As fontman of Jason & the Scorchers, Jason Ringenberg, along with bands like The Blasters, Lone Justice and Drivin’ N’ Cryin’ helped pioneer that potent blend of punk rock and country. As a result, they laid the foundation for everyone from Old 97s and Nashville Pussy to Mike Ness’ entire solo career.
It’s been decades since Jason & the Scorchers last put out a record, but Ringenberg has managed to carry his career into two seemingly divergent, but just as interesting paths over the years. He’s put out four albums as Farmer Jason – a gleeful eclectic children’s musician – and put out half a dozen solo efforts in similar vein to the music he played fronting The Scorchers. His latest solo album, the sublimely titled Rhinestoned is easily one of his best.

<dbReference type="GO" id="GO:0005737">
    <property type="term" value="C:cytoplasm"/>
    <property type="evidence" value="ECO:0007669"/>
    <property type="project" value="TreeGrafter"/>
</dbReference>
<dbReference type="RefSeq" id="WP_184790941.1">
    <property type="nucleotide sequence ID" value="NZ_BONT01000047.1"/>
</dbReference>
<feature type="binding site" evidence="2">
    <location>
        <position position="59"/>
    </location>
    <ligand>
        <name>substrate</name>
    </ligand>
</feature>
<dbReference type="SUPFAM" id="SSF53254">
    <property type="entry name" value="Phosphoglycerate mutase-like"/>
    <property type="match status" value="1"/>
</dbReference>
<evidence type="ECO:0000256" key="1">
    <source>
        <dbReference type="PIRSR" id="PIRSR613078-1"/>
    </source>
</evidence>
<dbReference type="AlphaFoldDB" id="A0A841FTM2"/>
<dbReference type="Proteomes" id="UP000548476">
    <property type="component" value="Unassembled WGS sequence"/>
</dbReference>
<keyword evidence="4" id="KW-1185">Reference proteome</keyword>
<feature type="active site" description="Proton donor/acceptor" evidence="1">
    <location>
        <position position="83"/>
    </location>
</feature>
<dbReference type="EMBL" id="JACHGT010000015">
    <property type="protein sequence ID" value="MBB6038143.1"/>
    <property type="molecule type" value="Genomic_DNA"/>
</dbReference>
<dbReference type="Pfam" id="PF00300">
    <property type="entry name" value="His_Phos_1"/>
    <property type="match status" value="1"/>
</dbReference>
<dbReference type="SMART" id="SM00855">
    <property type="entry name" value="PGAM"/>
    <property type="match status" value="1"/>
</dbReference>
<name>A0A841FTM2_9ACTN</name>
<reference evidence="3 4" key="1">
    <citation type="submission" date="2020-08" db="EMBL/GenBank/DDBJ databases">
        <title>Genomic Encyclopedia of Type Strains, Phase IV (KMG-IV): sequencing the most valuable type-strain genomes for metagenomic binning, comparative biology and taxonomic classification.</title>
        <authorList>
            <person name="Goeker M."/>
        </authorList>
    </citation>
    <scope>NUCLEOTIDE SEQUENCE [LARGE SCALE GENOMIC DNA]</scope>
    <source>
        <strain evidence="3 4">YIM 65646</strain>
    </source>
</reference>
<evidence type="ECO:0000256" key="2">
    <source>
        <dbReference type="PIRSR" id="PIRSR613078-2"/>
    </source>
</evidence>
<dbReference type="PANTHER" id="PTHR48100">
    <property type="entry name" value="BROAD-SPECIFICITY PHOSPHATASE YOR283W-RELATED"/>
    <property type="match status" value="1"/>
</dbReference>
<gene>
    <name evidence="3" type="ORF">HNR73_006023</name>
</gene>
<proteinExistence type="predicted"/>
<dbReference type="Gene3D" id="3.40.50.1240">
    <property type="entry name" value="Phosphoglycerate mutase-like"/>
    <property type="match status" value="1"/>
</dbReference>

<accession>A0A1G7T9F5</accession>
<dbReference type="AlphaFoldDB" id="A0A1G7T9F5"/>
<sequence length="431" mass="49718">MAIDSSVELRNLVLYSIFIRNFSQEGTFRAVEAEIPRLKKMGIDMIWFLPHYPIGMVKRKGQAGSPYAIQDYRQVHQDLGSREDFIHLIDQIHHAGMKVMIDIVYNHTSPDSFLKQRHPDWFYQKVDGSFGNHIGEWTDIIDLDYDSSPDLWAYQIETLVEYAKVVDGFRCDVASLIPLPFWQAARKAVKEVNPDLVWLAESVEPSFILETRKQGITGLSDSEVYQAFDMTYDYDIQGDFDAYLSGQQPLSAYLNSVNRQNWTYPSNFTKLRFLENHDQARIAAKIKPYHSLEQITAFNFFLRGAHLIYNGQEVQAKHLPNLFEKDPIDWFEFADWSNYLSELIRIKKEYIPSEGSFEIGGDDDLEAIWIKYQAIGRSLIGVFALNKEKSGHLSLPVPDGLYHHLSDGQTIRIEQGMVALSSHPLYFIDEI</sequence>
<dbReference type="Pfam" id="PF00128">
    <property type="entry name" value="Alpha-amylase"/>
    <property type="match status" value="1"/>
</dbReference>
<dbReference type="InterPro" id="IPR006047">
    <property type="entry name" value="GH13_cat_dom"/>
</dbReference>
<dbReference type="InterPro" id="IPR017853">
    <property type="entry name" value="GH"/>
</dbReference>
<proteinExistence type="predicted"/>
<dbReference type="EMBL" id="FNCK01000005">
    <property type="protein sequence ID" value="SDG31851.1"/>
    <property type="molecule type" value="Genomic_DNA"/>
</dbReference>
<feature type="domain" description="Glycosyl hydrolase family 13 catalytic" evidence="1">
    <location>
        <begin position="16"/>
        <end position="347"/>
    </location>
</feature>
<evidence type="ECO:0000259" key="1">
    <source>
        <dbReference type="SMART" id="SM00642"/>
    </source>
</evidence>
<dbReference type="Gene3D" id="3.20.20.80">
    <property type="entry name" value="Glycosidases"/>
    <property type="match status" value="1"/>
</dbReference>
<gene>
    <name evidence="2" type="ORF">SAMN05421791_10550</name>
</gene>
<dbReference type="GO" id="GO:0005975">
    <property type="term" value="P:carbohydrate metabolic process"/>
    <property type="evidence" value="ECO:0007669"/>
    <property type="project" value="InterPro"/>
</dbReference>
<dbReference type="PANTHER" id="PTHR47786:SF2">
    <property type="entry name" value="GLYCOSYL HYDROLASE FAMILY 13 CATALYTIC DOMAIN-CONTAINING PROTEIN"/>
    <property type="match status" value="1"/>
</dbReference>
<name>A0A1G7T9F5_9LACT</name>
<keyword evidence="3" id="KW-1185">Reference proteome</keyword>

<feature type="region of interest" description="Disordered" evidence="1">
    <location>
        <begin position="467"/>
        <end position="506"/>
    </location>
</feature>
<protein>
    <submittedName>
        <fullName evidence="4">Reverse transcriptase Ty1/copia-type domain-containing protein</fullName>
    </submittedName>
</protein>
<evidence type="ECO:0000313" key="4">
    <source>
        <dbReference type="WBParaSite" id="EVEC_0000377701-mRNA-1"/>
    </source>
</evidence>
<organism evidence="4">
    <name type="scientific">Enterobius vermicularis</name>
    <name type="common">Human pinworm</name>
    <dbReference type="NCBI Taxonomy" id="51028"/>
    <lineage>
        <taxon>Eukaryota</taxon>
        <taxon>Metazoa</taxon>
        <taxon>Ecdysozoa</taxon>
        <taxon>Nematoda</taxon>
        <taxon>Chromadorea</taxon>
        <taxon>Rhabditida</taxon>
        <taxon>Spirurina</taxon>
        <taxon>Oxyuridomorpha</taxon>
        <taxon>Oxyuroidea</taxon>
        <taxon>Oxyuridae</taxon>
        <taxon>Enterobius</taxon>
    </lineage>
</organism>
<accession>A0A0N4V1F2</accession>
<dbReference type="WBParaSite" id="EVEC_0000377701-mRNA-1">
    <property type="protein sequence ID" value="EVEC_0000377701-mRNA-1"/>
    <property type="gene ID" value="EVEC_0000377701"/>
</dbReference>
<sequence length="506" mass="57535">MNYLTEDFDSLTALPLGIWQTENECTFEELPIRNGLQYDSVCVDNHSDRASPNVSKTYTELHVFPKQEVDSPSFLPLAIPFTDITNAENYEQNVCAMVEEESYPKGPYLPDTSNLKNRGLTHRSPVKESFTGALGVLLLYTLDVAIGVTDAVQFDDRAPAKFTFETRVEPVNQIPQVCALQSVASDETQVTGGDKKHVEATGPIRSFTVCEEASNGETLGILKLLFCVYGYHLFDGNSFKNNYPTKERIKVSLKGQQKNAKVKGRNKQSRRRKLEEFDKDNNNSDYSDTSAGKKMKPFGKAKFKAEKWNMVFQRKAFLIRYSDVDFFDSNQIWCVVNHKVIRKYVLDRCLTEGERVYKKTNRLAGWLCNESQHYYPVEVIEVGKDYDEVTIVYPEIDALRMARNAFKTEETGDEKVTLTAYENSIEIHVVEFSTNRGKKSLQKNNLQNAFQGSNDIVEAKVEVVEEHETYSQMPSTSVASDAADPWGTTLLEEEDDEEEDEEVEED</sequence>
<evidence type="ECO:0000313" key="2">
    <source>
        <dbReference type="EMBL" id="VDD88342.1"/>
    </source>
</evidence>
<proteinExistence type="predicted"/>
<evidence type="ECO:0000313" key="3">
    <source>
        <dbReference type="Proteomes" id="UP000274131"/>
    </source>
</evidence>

His distinctive vocals – a wild sound that is created by taking a guy from Southern Illinois and having him live in Nashville for decades – are front and center, outshined only by his stellar lyrics, that can straddle the line between witty (“Nashville Without Rhinestones”) to poignant (“The Freedom Rides Weren’t Free”). The mix of topics here are all over the place making for a scattered, idiosyncratic and deeply fun listen. He does an addictively catchy, rocked up version of “Christ The Lord Is Risen” that had the song stuck in my Atheist head for days.
Surprisingly, the album was one Ringenberg didn’t set out to make this soon, but the global pandemic shifted everyone’s plans and gave the singer plenty of time at home, with nothing to do but write music.
“I was faced with the same decisions everyone else in the world faced: how to connect with folks in a disconnected world. I decided to create a new record,” he said. Rhinestoned was birthed in masks and social distancing.”